At $150 an Hour, do you Need Psychiatric Help (with E-mail)?

by | Aug 16, 2006 | Tecknowledgy

I’ve already commented several times on our addiction to technology, and, yet, here comes another twist. Just yesterday, a journalist friend of mine directed me to an article making its way across the Web that deals with the psychological interpretation of inbox clutter.

Jeffrey Zaslow of The Wall Street Journal wrote an article, “Inbox Offers up Glimpse of You,” and, although it appeared in The Journal, you do need an online subscription to access it. Instead, it is syndicated in various publications, including Southern California’s Press-Enterprise.

Ok – so just what does a crowded inbox suggest about you and your psyche? Turns out a cluttered inbox means you have “excess baggage.” To quote psychologist Dave Greenfield, founder of the Center for Internet Behavior (and check out Mr. Greenfield – his site is full of what he refers to as “Virtual Addiction”:

“If you keep your inbox full rather than empty, it may mean you keep your life cluttered in other ways … do you cling to the past? Do you have a lot of unfinished business in your life?”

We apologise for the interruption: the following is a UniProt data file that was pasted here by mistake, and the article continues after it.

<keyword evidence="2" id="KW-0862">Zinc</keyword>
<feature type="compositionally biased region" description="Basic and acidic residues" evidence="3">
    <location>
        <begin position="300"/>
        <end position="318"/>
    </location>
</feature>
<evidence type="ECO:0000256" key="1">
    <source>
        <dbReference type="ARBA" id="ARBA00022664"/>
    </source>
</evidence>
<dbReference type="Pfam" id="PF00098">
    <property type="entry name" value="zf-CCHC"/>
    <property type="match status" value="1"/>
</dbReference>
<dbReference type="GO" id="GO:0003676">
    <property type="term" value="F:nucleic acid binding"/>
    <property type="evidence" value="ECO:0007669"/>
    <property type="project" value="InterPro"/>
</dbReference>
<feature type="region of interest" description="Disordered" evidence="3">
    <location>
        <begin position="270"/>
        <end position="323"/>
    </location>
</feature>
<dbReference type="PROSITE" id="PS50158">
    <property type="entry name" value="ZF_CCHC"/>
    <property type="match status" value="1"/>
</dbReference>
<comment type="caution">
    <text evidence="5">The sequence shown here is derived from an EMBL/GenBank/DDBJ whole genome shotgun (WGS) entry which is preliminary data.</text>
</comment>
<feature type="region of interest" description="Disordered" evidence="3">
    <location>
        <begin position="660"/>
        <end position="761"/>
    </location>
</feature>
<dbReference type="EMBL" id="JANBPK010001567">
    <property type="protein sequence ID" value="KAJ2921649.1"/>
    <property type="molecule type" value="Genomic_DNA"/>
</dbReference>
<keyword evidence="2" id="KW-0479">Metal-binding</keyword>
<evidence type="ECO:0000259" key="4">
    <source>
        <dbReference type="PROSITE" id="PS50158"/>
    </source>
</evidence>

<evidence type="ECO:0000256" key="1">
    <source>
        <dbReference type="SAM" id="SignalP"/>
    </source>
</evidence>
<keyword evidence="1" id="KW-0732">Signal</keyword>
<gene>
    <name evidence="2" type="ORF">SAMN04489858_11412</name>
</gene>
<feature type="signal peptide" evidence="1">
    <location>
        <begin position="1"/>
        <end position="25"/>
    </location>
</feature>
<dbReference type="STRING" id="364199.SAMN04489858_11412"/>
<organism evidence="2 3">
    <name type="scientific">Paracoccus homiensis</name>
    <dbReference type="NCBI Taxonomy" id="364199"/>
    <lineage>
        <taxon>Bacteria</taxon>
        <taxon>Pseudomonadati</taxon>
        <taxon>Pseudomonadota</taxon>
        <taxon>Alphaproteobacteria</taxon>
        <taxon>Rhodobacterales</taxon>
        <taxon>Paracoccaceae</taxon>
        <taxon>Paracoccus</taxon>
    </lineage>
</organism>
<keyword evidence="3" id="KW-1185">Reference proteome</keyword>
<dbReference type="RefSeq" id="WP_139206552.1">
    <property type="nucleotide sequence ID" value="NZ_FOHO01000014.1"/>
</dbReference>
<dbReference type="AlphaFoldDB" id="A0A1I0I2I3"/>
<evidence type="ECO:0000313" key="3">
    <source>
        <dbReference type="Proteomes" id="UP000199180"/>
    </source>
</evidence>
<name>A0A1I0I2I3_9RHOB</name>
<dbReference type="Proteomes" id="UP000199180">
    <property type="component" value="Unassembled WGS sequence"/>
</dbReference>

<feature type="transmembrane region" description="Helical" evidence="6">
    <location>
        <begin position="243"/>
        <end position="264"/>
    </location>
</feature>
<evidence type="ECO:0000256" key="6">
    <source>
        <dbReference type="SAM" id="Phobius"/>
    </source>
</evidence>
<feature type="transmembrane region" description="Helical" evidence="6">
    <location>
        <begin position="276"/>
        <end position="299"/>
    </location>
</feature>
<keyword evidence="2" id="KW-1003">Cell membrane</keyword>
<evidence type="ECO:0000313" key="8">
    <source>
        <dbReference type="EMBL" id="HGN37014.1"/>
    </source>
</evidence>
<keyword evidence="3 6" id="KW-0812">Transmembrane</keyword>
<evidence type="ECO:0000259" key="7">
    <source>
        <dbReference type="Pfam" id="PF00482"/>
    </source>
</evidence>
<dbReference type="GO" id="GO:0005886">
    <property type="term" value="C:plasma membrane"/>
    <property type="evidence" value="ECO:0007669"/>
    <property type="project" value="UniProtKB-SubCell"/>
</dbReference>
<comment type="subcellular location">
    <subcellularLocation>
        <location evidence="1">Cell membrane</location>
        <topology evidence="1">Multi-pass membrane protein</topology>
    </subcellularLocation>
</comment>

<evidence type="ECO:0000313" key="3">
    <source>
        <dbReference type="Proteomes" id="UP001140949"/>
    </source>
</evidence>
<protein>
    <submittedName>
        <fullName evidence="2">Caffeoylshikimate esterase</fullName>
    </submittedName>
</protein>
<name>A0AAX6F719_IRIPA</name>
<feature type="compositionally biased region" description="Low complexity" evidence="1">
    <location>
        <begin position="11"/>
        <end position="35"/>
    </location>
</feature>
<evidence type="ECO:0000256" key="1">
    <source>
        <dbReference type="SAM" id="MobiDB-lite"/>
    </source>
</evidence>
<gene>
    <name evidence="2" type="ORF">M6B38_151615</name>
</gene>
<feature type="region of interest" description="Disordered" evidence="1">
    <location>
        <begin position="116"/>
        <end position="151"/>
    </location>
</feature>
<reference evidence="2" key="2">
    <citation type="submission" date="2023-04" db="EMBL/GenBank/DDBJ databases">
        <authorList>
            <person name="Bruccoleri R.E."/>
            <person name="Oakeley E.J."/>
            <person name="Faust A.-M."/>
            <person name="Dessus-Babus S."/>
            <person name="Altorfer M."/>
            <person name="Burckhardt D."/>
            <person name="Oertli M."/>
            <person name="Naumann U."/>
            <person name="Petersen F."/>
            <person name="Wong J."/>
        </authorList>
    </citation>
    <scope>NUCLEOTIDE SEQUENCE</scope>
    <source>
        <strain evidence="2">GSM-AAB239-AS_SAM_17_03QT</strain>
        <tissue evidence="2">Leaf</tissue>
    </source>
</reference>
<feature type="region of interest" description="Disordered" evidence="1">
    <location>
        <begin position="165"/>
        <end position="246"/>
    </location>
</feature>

On the other hand, if you “obsessively clean out your inbox every 10 minutes, you may be so quick to move on that you miss opportunities and ignore nuances. Or your compulsion for order may be sapping your energy from other endeavors, such as your family.”

Where are these people? Are you one of these people?

I’d like to meet just one who is so obsessive about a crowded workspace that he or she earnestly attends to the online inbox all the time! Either these people don’t have enough to do, or they only get one e-mail every hour.

I’d also like to see a study done on those who call to see if I received their e-mail – you know the ones … they expect an answer right away – like within moments of sending their note.

How do balance your inbox clutter? Do you really think your cluttered e-mail inbox is representative of clutter in other parts of your life?

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